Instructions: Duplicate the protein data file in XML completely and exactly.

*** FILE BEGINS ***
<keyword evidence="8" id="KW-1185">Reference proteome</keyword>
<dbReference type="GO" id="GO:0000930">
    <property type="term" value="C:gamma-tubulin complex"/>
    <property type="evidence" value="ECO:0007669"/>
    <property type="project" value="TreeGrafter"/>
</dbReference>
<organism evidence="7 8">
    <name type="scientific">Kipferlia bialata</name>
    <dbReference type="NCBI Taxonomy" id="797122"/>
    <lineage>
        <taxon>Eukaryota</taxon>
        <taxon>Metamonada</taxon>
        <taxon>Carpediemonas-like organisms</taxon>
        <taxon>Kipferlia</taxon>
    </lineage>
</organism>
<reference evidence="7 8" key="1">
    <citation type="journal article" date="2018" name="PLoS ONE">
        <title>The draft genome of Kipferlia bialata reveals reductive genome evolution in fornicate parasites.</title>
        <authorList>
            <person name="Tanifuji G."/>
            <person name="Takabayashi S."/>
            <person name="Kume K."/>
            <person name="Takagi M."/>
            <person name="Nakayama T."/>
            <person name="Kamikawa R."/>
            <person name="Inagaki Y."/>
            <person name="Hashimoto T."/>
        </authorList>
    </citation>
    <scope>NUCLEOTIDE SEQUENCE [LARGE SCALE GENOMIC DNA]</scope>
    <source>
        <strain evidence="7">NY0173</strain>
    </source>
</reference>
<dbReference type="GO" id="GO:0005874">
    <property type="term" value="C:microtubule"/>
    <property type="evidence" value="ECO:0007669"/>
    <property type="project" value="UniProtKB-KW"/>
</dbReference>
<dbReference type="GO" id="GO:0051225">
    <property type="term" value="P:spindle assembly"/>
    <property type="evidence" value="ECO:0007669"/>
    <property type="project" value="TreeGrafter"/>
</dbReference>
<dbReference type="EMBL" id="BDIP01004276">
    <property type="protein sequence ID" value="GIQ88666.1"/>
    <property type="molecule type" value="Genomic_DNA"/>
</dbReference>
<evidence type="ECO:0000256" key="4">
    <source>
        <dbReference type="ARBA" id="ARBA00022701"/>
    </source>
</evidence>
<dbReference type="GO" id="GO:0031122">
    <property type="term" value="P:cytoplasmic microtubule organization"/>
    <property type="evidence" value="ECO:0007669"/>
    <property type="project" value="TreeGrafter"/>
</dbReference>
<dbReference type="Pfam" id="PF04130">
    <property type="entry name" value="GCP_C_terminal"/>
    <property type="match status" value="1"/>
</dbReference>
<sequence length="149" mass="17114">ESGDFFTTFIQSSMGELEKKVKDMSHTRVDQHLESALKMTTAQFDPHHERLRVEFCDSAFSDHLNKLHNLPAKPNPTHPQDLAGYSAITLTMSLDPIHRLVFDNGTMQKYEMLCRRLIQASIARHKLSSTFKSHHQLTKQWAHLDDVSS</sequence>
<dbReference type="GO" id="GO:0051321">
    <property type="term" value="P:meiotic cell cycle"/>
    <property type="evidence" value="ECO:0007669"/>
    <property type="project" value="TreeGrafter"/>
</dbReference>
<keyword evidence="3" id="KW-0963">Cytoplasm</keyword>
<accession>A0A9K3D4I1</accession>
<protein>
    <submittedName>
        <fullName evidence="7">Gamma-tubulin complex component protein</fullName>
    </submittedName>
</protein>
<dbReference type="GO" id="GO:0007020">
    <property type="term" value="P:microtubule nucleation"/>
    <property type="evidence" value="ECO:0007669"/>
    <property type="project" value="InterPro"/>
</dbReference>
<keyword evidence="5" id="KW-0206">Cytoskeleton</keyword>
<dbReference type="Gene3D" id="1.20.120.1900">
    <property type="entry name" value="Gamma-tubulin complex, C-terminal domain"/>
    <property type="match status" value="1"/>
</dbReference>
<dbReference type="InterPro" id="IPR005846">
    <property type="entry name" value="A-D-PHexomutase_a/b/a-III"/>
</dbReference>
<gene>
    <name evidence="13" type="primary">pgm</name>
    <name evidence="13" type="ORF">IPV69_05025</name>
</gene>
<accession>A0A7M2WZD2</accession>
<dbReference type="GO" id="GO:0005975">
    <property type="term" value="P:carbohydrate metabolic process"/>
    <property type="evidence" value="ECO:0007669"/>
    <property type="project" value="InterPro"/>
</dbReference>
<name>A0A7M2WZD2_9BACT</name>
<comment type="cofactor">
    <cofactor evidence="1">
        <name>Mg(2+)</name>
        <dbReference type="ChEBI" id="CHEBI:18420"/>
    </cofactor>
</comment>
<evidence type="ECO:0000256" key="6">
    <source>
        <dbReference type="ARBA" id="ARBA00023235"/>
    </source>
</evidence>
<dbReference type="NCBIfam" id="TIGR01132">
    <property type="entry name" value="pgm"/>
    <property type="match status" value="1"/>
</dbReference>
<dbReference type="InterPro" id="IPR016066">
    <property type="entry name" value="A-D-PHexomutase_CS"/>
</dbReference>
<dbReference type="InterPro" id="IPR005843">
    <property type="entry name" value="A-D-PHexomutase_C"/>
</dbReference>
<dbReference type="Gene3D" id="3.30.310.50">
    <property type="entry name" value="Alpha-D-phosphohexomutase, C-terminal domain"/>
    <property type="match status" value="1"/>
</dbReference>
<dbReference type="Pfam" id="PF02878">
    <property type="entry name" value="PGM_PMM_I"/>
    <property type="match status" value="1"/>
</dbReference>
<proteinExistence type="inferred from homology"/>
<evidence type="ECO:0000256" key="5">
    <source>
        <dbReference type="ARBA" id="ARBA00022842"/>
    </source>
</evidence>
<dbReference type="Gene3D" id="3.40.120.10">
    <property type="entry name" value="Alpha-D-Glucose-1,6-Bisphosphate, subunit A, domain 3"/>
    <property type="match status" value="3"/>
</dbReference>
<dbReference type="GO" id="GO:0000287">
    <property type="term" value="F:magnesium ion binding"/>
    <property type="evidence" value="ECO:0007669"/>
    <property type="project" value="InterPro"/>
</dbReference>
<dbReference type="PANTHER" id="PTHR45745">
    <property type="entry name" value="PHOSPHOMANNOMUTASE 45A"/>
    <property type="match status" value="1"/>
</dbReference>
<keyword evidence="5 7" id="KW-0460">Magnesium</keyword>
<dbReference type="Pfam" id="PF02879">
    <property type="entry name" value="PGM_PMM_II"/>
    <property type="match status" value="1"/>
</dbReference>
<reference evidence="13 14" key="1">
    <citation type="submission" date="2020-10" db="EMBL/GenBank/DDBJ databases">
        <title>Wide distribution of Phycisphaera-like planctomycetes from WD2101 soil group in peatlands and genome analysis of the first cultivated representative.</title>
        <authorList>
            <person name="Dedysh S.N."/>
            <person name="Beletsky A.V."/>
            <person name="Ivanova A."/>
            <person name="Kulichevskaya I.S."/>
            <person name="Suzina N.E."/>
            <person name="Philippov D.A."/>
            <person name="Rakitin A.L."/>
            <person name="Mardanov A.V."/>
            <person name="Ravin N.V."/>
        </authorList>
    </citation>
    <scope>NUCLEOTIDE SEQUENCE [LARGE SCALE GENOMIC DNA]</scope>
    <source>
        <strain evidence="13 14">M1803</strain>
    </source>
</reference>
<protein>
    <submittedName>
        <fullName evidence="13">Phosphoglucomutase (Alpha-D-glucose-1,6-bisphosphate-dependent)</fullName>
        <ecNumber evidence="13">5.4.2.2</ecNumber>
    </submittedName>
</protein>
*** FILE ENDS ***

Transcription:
<keyword evidence="8" id="KW-1185">Reference proteome</keyword>
<dbReference type="GO" id="GO:0000930">
    <property type="term" value="C:gamma-tubulin complex"/>
    <property type="evidence" value="ECO:0007669"/>
    <property type="project" value="TreeGrafter"/>
</dbReference>
<organism evidence="7 8">
    <name type="scientific">Kipferlia bialata</name>
    <dbReference type="NCBI Taxonomy" id="797122"/>
    <lineage>
        <taxon>Eukaryota</taxon>
        <taxon>Metamonada</taxon>
        <taxon>Carpediemonas-like organisms</taxon>
        <taxon>Kipferlia</taxon>
    </lineage>
</organism>
<reference evidence="7 8" key="1">
    <citation type="journal article" date="2018" name="PLoS ONE">
        <title>The draft genome of Kipferlia bialata reveals reductive genome evolution in fornicate parasites.</title>
        <authorList>
            <person name="Tanifuji G."/>
            <person name="Takabayashi S."/>
            <person name="Kume K."/>
            <person name="Takagi M."/>
            <person name="Nakayama T."/>
            <person name="Kamikawa R."/>
            <person name="Inagaki Y."/>
            <person name="Hashimoto T."/>
        </authorList>
    </citation>
    <scope>NUCLEOTIDE SEQUENCE [LARGE SCALE GENOMIC DNA]</scope>
    <source>
        <strain evidence="7">NY0173</strain>
    </source>
</reference>
<dbReference type="GO" id="GO:0005874">
    <property type="term" value="C:microtubule"/>
    <property type="evidence" value="ECO:0007669"/>
    <property type="project" value="UniProtKB-KW"/>
</dbReference>
<dbReference type="GO" id="GO:0051225">
    <property type="term" value="P:spindle assembly"/>
    <property type="evidence" value="ECO:0007669"/>
    <property type="project" value="TreeGrafter"/>
</dbReference>
<dbReference type="EMBL" id="BDIP01004276">
    <property type="protein sequence ID" value="GIQ88666.1"/>
    <property type="molecule type" value="Genomic_DNA"/>
</dbReference>
<evidence type="ECO:0000256" key="4">
    <source>
        <dbReference type="ARBA" id="ARBA00022701"/>
    </source>
</evidence>
<dbReference type="GO" id="GO:0031122">
    <property type="term" value="P:cytoplasmic microtubule organization"/>
    <property type="evidence" value="ECO:0007669"/>
    <property type="project" value="TreeGrafter"/>
</dbReference>
<dbReference type="Pfam" id="PF04130">
    <property type="entry name" value="GCP_C_terminal"/>
    <property type="match status" value="1"/>
</dbReference>
<sequence length="149" mass="17114">ESGDFFTTFIQSSMGELEKKVKDMSHTRVDQHLESALKMTTAQFDPHHERLRVEFCDSAFSDHLNKLHNLPAKPNPTHPQDLAGYSAITLTMSLDPIHRLVFDNGTMQKYEMLCRRLIQASIARHKLSSTFKSHHQLTKQWAHLDDVSS</sequence>
<dbReference type="GO" id="GO:0051321">
    <property type="term" value="P:meiotic cell cycle"/>
    <property type="evidence" value="ECO:0007669"/>
    <property type="project" value="TreeGrafter"/>
</dbReference>
<keyword evidence="3" id="KW-0963">Cytoplasm</keyword>
<accession>A0A9K3D4I1</accession>
<protein>
    <submittedName>
        <fullName evidence="7">Gamma-tubulin complex component protein</fullName>
    </submittedName>
</protein>
<dbReference type="GO" id="GO:0007020">
    <property type="term" value="P:microtubule nucleation"/>
    <property type="evidence" value="ECO:0007669"/>
    <property type="project" value="InterPro"/>
</dbReference>
<keyword evidence="5" id="KW-0206">Cytoskeleton</keyword>
<dbReference type="Gene3D" id="1.20.120.1900">
    <property type="entry name" value="Gamma-tubulin complex, C-terminal domain"/>
    <property type="match status" value="1"/>
</dbReference>
<dbReference type="InterPro" id="IPR005846">
    <property type="entry name" value="A-D-PHexomutase_a/b/a-III"/>
</dbReference>
<gene>
    <name evidence="13" type="primary">pgm</name>
    <name evidence="13" type="ORF">IPV69_05025</name>
</gene>
<accession>A0A7M2WZD2</accession>
<dbReference type="GO" id="GO:0005975">
    <property type="term" value="P:carbohydrate metabolic process"/>
    <property type="evidence" value="ECO:0007669"/>
    <property type="project" value="InterPro"/>
</dbReference>
<name>A0A7M2WZD2_9BACT</name>
<comment type="cofactor">
    <cofactor evidence="1">
        <name>Mg(2+)</name>
        <dbReference type="ChEBI" id="CHEBI:18420"/>
    </cofactor>
</comment>
<evidence type="ECO:0000256" key="6">
    <source>
        <dbReference type="ARBA" id="ARBA00023235"/>
    </source>
</evidence>
<dbReference type="NCBIfam" id="TIGR01132">
    <property type="entry name" value="pgm"/>
    <property type="match status" value="1"/>
</dbReference>
<dbReference type="InterPro" id="IPR016066">
    <property type="entry name" value="A-D-PHexomutase_CS"/>
</dbReference>
<dbReference type="InterPro" id="IPR005843">
    <property type="entry name" value="A-D-PHexomutase_C"/>
</dbReference>
<dbReference type="Gene3D" id="3.30.310.50">
    <property type="entry name" value="Alpha-D-phosphohexomutase, C-terminal domain"/>
    <property type="match status" value="1"/>
</dbReference>
<dbReference type="Pfam" id="PF02878">
    <property type="entry name" value="PGM_PMM_I"/>
    <property type="match status" value="1"/>
</dbReference>
<proteinExistence type="inferred from homology"/>
<evidence type="ECO:0000256" key="5">
    <source>
        <dbReference type="ARBA" id="ARBA00022842"/>
    </source>
</evidence>
<dbReference type="Gene3D" id="3.40.120.10">
    <property type="entry name" value="Alpha-D-Glucose-1,6-Bisphosphate, subunit A, domain 3"/>
    <property type="match status" value="3"/>
</dbReference>
<dbReference type="GO" id="GO:0000287">
    <property type="term" value="F:magnesium ion binding"/>
    <property type="evidence" value="ECO:0007669"/>
    <property type="project" value="InterPro"/>
</dbReference>
<dbReference type="PANTHER" id="PTHR45745">
    <property type="entry name" value="PHOSPHOMANNOMUTASE 45A"/>
    <property type="match status" value="1"/>
</dbReference>
<keyword evidence="5 7" id="KW-0460">Magnesium</keyword>
<dbReference type="Pfam" id="PF02879">
    <property type="entry name" value="PGM_PMM_II"/>
    <property type="match status" value="1"/>
</dbReference>
<reference evidence="13 14" key="1">
    <citation type="submission" date="2020-10" db="EMBL/GenBank/DDBJ databases">
        <title>Wide distribution of Phycisphaera-like planctomycetes from WD2101 soil group in peatlands and genome analysis of the first cultivated representative.</title>
        <authorList>
            <person name="Dedysh S.N."/>
            <person name="Beletsky A.V."/>
            <person name="Ivanova A."/>
            <person name="Kulichevskaya I.S."/>
            <person name="Suzina N.E."/>
            <person name="Philippov D.A."/>
            <person name="Rakitin A.L."/>
            <person name="Mardanov A.V."/>
            <person name="Ravin N.V."/>
        </authorList>
    </citation>
    <scope>NUCLEOTIDE SEQUENCE [LARGE SCALE GENOMIC DNA]</scope>
    <source>
        <strain evidence="13 14">M1803</strain>
    </source>
</reference>
<protein>
    <submittedName>
        <fullName evidence="13">Phosphoglucomutase (Alpha-D-glucose-1,6-bisphosphate-dependent)</fullName>
        <ecNumber evidence="13">5.4.2.2</ecNumber>
    </submittedName>
</protein>